Google makes a couple small steps to make Chrome extensions more secure

With each update, Chrome extensions are slowly becoming less of an enterprise worry.

As our readers should hopefully be aware by now, Chrome extensions have proven to be a continuous threat. Google is slowly but surely working to make extensions less potentially dangerous for users and enterprises. Extensions are a good way to improve the browser end user experience, but that opens up users to potential security and privacy issues. 

Their latest tweak involves reducing Chrome extensions’ access to user data and moving from recommending developers add privacy policies to requiring it. 

Latest Chrome extension changes

Google announced an update to Project Strobe at the end of May focusing on two specific changes developers must now follow. When Strobe was first revealed in last year, one aspect was around improving data protection (e.g., limiting access to Gmail accounts, SMS, contacts, and phone numbers), which is the focus of the recent updates. 

First, developers must now request only the appropriate data needed to implement features in the extensions and nothing more. Basically, if there are multiple potential permissions that would provide the extension with access to data it needs, developers must the select the permission with the least access. This reduces the chance a utilities extension could siphon too much user data that it really doesn’t need access to anyway.

The other change is around privacy policies (which few people read anyway but more should!). Before, Google merely recommended that developers include a privacy policy if handling user-provided content or personal communications. Now they are making it a requirement; it’s already been a requirement for Chrome extensions that interact with personal and sensitive user data.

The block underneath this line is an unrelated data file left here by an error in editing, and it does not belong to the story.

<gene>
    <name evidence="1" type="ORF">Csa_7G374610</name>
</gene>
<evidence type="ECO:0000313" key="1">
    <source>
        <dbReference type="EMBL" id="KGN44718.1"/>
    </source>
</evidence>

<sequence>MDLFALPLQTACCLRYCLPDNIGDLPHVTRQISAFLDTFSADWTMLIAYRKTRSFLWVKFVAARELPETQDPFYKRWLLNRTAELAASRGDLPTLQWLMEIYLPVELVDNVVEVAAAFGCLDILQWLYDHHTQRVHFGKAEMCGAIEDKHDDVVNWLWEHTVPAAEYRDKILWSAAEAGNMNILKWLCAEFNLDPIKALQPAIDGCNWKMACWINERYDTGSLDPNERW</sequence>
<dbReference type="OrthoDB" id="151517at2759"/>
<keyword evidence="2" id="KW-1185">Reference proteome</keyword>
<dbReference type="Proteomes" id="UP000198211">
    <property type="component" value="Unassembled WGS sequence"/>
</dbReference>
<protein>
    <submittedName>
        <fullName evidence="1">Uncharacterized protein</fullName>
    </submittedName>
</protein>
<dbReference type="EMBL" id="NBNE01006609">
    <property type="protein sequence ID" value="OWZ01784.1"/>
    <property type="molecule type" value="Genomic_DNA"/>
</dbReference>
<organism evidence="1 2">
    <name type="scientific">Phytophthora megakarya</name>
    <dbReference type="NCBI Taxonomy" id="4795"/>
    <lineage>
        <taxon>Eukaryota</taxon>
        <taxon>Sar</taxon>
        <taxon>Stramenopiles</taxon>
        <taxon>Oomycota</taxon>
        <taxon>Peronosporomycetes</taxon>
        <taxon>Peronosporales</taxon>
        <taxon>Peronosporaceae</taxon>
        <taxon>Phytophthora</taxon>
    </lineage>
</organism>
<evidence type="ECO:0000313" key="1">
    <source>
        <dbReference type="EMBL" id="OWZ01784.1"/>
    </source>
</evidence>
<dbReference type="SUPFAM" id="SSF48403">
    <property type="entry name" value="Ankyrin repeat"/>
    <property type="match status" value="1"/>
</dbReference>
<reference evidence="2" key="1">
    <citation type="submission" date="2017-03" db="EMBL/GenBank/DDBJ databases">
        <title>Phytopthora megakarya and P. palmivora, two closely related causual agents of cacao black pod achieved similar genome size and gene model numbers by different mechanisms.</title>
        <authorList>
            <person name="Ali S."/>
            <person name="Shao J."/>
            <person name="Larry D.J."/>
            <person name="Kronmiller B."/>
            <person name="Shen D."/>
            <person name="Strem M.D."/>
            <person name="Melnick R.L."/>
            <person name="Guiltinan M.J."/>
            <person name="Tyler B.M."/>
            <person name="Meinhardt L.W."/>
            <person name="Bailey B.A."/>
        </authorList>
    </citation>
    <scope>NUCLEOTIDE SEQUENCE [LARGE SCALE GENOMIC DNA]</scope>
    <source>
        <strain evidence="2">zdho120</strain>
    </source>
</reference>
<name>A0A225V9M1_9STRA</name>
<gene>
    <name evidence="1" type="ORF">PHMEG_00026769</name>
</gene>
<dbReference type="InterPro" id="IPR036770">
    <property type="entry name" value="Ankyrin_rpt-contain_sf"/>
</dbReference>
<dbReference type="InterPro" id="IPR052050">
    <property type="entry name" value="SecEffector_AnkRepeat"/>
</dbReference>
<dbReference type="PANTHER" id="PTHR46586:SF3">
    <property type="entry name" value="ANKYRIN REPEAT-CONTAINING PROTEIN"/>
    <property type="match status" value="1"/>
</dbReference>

Developers face the possibility of their extension getting pulled from the Chrome Web Store (which remains the only place to host Chrome extensions) if they violate any Chrome developer policies or rejected during the submission process. So, they better get cracking on adding a privacy policy and reducing data access where needed. Currently, developers submit their extensions for an automated review, with extensions that require access to more powerful permissions receiving additional compliance reviews.

Google says the two changes will officially go into place sometime this fall, but developers will get 90 days’ notice when Google is ready with an official date.

Other recent changes

At Google Cloud Next 2019, they announced the release of Chrome Browser Cloud Management, which Google admin use to manage browser extensions more easily. From a dashboard, admins can select permissions they don’t want on any Chrome extensions, preventing them from downloading on enrolled devices. Less security-regulated organizations can use Chrome Browser Cloud Management to disable extensions with certain permissions on selected websites, giving users more freedom.

In a less-welcome move, Google made it clear they were forging ahead with the partial deprecation of the webRequest API content blocking extensions relied heavily upon to work. Enterprises are not affected by this decision, just average users; a move potentially made to allow enterprises to continue to develop in-house Chrome extensions. But part of the Manifest v3 does include some positive changes to extensions, such as disallowing remotely hosted code, allowing only ServiceWorkers to run background services, and pushing for more developers to use optional permissions at runtime.

Slow steps but progress!

Google is definitely slow moving when it comes to tackling the problems around Chrome extensions, but I’ll give them the benefit of the doubt that they were focused on lower-hanging fruit (plus you can’t move too quickly with widespread changes when you have 2/3 user share of all browsers).

Still, it’s definitely a good thing for enterprise users forced to use Chrome who worry about security and what extensions might expose. For organizations unsure about Chrome extensions, there’s always Duo’s free-to-use CRXcavator tool, which scans all your Chrome extensions and provides a risk score. IT admins can also use the previously mentioned Chrome Browser Cloud Management tool to manage Chrome extensions via permissions.

There are a few features we think would be potentially valuable that we haven't seen, like the ability for admins to isolate Chrome extensions in a sandbox to determine whether they’d really like to allow it in their organization. You could open a small container, like Windows Sandbox, and run Chrome in that, but requires extra work.

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